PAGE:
In March 1981, I had been working on the Mac team for only a month. I was used to coming back to the office after dinner and working for a few hours in the evening. Even though many of the early Mac team members usually worked late, and we often went out to dinner together, I was by myself one evening when I returned to Texaco Towers after dinner around 8pm. As soon as I entered the building, I heard loud voices emanating from Bud's office, which was adjacent to mine, apparently engaged in a spirited discussion.
"It's got to be different, different from everything else." I recognized Steve Jobs' voice before I saw him as I passed by the door of Bud's office. He was standing near the doorway, near our only working prototype, conversing with someone who I didn't recognize, that Steve introduced to me as James Ferris, Apple's director of Creative Services. "James is helping me figure out what the Mac should look like," he told me.
The plan of record for the Macintosh industrial design was still the one conceived by Jef Raskin, which chose a horizontally oriented, lunch-box type shape, with the keyboard folding up into the lid of the computer for easy transportability, kind of like the Osborne I, which we weren't aware of at the time. But Steve had a real passion for industrial design, and he never seriously considered following Jef's recommendations.
I went into my office and started to program, working on improving the code that drove the serial link between the Mac and Lisa, at Bud's request. But I couldn't help but overhear the passionate discussion taking place next door between Steve and James Ferris. For some reason, they were talking about cars.
"We need it to have a classic look, that won't go out of style, like the Volkswagen Beetle", I heard Steve tell James.
"No, that's not right.", James replied. "The lines should be voluptuous, like a Ferrari."
"Not a Ferrari, that's not right either", Steve responded, apparently excited by the car comparison. "It should be more like a Porsche!" Not so coincidentally, in those days Steve was driving a Porsche 928.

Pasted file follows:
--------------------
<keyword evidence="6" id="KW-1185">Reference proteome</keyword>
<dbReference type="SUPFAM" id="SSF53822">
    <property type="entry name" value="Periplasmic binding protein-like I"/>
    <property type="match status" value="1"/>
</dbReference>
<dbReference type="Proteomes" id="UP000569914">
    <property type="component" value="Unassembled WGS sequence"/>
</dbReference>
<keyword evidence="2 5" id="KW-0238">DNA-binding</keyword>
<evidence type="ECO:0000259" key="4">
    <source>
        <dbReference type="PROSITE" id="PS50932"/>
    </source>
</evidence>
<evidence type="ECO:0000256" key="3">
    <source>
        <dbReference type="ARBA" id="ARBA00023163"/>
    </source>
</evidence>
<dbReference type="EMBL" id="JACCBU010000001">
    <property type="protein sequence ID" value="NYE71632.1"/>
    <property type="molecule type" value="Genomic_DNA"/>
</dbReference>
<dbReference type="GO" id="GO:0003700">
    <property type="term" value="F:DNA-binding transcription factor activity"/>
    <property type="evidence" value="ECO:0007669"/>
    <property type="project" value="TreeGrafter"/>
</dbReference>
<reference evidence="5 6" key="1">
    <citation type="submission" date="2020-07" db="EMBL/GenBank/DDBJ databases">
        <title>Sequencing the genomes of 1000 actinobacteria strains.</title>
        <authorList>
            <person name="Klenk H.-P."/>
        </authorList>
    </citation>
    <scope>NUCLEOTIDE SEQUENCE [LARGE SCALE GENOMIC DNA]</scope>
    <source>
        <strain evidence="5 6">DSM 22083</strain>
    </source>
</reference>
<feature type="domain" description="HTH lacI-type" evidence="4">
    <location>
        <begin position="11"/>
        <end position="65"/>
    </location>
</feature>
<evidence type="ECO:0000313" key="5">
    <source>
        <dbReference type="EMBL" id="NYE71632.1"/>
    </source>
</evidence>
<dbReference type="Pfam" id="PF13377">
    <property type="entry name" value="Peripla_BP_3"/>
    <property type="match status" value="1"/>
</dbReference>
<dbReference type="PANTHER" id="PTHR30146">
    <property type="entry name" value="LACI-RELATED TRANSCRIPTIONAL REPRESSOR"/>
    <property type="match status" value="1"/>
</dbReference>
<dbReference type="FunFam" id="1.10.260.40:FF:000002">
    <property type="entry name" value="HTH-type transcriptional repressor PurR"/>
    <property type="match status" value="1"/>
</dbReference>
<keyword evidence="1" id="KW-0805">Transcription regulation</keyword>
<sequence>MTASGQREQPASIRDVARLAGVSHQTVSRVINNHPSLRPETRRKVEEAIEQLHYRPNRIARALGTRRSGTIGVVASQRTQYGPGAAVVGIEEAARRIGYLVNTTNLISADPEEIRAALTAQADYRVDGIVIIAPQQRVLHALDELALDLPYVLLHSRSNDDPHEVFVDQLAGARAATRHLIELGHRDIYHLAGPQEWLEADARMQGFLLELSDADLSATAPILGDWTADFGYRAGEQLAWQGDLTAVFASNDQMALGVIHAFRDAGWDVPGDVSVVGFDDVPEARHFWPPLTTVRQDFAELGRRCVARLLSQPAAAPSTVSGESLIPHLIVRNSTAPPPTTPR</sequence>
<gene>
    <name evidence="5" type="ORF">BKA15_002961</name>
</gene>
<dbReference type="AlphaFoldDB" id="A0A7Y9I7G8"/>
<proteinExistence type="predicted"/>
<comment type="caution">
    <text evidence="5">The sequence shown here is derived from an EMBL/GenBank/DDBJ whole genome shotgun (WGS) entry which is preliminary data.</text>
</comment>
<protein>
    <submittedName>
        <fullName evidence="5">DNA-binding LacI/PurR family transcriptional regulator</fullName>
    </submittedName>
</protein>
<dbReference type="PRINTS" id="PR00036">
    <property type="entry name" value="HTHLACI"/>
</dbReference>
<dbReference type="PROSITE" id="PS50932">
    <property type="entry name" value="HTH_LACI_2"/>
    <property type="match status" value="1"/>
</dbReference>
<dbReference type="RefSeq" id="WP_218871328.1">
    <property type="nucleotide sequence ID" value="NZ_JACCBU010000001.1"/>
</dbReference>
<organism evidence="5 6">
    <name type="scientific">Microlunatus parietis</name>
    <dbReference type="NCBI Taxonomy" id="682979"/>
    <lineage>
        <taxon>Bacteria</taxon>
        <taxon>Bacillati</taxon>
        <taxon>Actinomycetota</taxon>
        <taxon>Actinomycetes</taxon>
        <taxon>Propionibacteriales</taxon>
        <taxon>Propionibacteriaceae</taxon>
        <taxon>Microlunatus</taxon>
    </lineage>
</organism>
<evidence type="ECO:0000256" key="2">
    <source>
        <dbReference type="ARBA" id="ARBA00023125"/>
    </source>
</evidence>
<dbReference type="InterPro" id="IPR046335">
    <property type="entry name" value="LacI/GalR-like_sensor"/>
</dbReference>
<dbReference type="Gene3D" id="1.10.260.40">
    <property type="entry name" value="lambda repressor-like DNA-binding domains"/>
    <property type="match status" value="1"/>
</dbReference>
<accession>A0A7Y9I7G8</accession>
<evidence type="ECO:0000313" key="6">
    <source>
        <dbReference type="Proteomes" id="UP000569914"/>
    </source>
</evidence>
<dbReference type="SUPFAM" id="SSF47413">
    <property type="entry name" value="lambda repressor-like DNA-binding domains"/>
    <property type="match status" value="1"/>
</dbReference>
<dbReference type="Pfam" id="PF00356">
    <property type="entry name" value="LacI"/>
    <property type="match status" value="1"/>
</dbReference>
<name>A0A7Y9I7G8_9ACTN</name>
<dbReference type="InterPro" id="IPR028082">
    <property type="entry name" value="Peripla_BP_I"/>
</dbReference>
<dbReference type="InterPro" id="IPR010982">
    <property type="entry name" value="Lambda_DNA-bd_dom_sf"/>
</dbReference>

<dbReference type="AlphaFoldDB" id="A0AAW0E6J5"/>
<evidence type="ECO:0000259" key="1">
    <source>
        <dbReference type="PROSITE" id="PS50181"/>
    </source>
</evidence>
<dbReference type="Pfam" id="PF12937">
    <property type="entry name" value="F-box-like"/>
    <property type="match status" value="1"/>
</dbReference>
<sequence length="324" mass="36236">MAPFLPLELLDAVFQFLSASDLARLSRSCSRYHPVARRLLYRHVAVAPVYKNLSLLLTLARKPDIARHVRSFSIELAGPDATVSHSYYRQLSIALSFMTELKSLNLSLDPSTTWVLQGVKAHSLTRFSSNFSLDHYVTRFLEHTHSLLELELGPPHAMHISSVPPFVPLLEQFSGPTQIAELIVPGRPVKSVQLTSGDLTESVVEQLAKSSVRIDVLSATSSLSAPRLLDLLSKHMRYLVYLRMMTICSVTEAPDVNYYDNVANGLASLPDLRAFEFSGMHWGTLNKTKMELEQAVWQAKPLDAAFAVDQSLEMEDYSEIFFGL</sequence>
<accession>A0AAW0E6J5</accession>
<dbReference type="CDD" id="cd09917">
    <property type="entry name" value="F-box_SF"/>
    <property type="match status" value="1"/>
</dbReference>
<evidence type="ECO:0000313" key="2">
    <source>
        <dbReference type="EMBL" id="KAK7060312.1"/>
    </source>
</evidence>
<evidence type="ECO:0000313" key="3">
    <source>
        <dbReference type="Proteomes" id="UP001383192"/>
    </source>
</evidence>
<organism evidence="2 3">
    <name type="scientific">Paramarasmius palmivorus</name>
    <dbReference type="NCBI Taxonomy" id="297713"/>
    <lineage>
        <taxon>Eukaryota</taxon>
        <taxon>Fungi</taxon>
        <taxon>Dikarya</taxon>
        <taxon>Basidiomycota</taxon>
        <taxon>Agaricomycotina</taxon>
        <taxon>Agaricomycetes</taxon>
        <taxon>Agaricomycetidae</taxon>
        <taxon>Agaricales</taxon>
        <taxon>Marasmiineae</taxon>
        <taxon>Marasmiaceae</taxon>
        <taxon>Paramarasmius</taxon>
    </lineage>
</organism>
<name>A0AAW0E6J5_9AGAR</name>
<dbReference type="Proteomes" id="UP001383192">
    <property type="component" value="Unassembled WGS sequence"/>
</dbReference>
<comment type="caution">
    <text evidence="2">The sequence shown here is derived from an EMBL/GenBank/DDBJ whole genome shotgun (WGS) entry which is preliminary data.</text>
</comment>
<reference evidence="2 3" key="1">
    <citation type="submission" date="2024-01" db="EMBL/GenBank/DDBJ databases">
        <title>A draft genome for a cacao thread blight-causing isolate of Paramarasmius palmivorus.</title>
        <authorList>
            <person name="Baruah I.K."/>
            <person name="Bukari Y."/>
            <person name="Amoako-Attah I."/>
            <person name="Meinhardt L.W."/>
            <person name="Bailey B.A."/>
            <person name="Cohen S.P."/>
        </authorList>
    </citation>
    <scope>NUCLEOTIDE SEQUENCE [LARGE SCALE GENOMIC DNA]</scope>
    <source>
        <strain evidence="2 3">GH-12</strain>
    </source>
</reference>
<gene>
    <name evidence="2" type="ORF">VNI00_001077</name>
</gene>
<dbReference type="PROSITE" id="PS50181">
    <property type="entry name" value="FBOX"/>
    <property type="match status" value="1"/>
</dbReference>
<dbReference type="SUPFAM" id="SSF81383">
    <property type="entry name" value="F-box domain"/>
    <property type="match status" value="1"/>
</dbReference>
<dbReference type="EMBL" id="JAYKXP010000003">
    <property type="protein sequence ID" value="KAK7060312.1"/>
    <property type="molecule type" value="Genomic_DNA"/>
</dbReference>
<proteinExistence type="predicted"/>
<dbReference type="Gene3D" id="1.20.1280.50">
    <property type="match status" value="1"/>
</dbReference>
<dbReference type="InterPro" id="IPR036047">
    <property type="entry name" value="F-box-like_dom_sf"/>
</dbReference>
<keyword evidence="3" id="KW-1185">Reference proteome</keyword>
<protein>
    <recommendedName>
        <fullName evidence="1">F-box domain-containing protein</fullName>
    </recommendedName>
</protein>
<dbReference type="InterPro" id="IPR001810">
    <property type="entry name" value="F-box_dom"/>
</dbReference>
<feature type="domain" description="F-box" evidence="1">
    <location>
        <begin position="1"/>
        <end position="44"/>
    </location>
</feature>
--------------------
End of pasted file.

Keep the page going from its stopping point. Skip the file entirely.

I thought it was kind of pompous to compare computers with sports cars, even metaphorically. But I was impressed with Steve's passion for elegance in the industrial design and his powers of discrimination continually amazed me as the design took shape.
Steve recruited Jerry Manock to lead the industrial design effort. Jerry was the early Apple employee who had designed the breakthrough plastic case for the Apple II, initially as a contractor before signing up as an employee. For the Macintosh, Jerry recruited a talented designer named Terry Oyama, to do most of the detailed drafting of the actual design. The hard tooling for the plastic case was the component with the longest lead time, so we had to get started right away.
A week or so after the car conversation, Steve and Jerry decided that the Macintosh should defy convention and have a vertical orientation, with the display above the disk drive instead of next to it, in order to minimize desktop footprint, which also dictated a detachable keyboard. That was enough of a direction for Terry to draft a preliminary design and fabricate a painted, plaster model.
We all gathered around for the unveiling of the first model. Steve asked each one of us, in turn, to say what we thought about it. I though it was cute and attractive, looking a lot like an Apple II, but with a distinctive personality all its own. But, after everyone else had their say, Steve cut loose with a torrent of merciless criticism.
"It's way too boxy, it's got to be more curvaceous. The radius of the first chamfer needs to be bigger, and I don't like the size of the bezel. But it's a start."
I didn't even know what a chamfer was, but Steve was evidently fluent in the language of industrial design, and extremely demanding about it. Over the next few months, Jerry and Terry iterated on the design. Every month or so, there was a new plaster model. Before a new one was unveiled to the team, Jerry lined up all of the previous ones, so we could compare the new one with past efforts. One notable improvement was the addition of a handle at the top of the case, to make it easier to carry. By the fourth model, I could barely distinguish it from the third one, but Steve was always critical and decisive, saying he loved or hated a detail that I could barely perceive.
At one point, when we were almost finished, Steve called up Jerry over the weekend and told him that we had to change everything. He had seen an elegant new Cuisinart at Macys' on Saturday, and he decided that the Mac should look more like that. So Terry did a whole new design, based around the Cuisinart concept, but it didn't pan out, and soon we were back on the old track, after a one-week diversion.
After five or six models, Steve signed off on the design, and the industrial design team shifted gears to do the laborious engineering work necessary to convert the conceptual model into a real, manufacturable plastic case. In February 1982, it was finally time to release the design for tooling. We held a little party, complete with champagne (see Signing Party) to celebrate sending off the design into the world, the first major component of the Macintosh to be completed.